More cool stuff is on the way, including some nice Olimpic quill road pedals in French thread to fit the TA Pro 5 Vis cranks I acquired on eBay France. Photos on arrival.

Still looking for decent hoods for the Superbe levers. That single one is NOS but I may have to resort to buying Campagnolo clone hoods on eBay.

Friday, June 27, 2008

Raleigh Professional

I'm really behind on talking about all the stuff I've been up to of late. About a month ago I picked up a nice Raleigh Professional frame and some components at a swap meet. It's a 1972 with the fancy lugs and braze-on eyelets! I don't normally dig sloping fork crowns, but this bike looks so good with the fancy lugs I just couldn't pass it up. I wish it were still in its original colors, but the power coat was done well and it's a nice red. I'll be highlighting the lugs myself shortly. I'm collecting parts to build it up. It'll be my Raleigh (French) Professional when I'm done because of all the French stuff I have to go on it. Here are a couple of shots:

Note the super cool Carlton fastback seat lug with fancy tooling to match the others.

I am building a nice set of wheels for it using Sun CR-18 polished 700C rims. I had to track them down as they have gone out of production now. The regular silver CR-18s are still produced, but not in the polished finish. I managed to find one each at two different local bike shops, both with Presta drilling. I don't at the moment have the spokes or the hubs that will go with the wheels. I have a set of standard Normandy's that I polished up, but I'd like something nicer. I'm looking for a score on eBay or Craigslist. The bike took 27 inch wheels originally and reducing to 700C should leave me room for fenders, a must here in Portland. I'll be looking in to more Velo Orange fenders for it once it's on the road.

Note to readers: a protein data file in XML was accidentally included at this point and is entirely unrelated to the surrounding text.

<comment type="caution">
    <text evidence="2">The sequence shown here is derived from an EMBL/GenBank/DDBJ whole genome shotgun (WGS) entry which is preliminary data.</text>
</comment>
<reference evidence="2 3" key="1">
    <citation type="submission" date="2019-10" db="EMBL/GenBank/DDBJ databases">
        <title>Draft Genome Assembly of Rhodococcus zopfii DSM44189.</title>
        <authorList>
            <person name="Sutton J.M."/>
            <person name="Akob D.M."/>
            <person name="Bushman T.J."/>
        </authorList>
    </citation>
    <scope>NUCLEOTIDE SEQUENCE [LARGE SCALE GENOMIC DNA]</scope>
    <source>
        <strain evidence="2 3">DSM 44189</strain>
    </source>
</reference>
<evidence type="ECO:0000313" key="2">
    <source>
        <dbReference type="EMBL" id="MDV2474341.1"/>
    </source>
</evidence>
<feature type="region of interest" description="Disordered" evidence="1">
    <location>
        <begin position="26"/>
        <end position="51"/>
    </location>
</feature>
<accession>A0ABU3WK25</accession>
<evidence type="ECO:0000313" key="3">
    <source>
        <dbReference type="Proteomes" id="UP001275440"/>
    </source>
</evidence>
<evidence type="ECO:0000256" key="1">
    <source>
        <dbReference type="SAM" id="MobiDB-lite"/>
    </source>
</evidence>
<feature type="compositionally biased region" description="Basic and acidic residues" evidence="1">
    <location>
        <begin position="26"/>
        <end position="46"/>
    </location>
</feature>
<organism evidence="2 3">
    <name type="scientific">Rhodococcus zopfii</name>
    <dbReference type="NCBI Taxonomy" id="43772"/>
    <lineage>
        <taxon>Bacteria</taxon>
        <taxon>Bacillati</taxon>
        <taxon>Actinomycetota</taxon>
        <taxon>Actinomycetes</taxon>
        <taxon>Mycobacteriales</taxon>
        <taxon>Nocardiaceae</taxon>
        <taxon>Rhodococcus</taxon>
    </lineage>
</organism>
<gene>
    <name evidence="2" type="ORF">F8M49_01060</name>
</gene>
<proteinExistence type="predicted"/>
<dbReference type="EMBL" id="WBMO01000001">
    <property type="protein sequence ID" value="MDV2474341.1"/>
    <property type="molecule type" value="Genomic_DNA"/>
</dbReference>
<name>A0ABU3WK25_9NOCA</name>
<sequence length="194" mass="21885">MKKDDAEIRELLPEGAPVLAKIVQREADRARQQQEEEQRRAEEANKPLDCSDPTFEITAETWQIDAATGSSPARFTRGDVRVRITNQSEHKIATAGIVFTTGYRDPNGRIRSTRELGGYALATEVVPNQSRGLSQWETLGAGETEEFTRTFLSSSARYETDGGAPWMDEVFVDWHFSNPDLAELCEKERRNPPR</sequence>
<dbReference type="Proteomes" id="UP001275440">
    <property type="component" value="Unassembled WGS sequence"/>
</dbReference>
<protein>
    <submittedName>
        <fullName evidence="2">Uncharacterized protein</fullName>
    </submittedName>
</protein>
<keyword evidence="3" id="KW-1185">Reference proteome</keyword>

The Zeus headset that came with the bike is brilliant. It's as smooth as any head set I've used. I've heard good things about them in the past, so we'll see how it holds up on the road. I'll post more pics as I polish and clean parts to go on this bike.

On a sadder note, I sold the Raleigh Competition I had purchased in the fall in an effort to pay for this bike. I never got that one assembled and I'm glad I waited. This Pro should be more fun. It's definitely built better and much more my style.

Friday, May 23, 2008

New Nervar Cranks

Well it turned out the left arm was toast on my sweet old Nervar Star cranks. I am still looking for another set to replace them. Next time I am used serious Lock-Tite on those bolt threads. In the meantime I need to ride something to work. So I headed down to the Recyclery and asked about a pair of vintage cranks to replace my injured Nervar cranks. They didn't have anything up at the counter or out on the floor, but the nice guy at the counter kind of smiled, walked into the back and came out with these pretty Nervar cranks. I scored them for a really great price.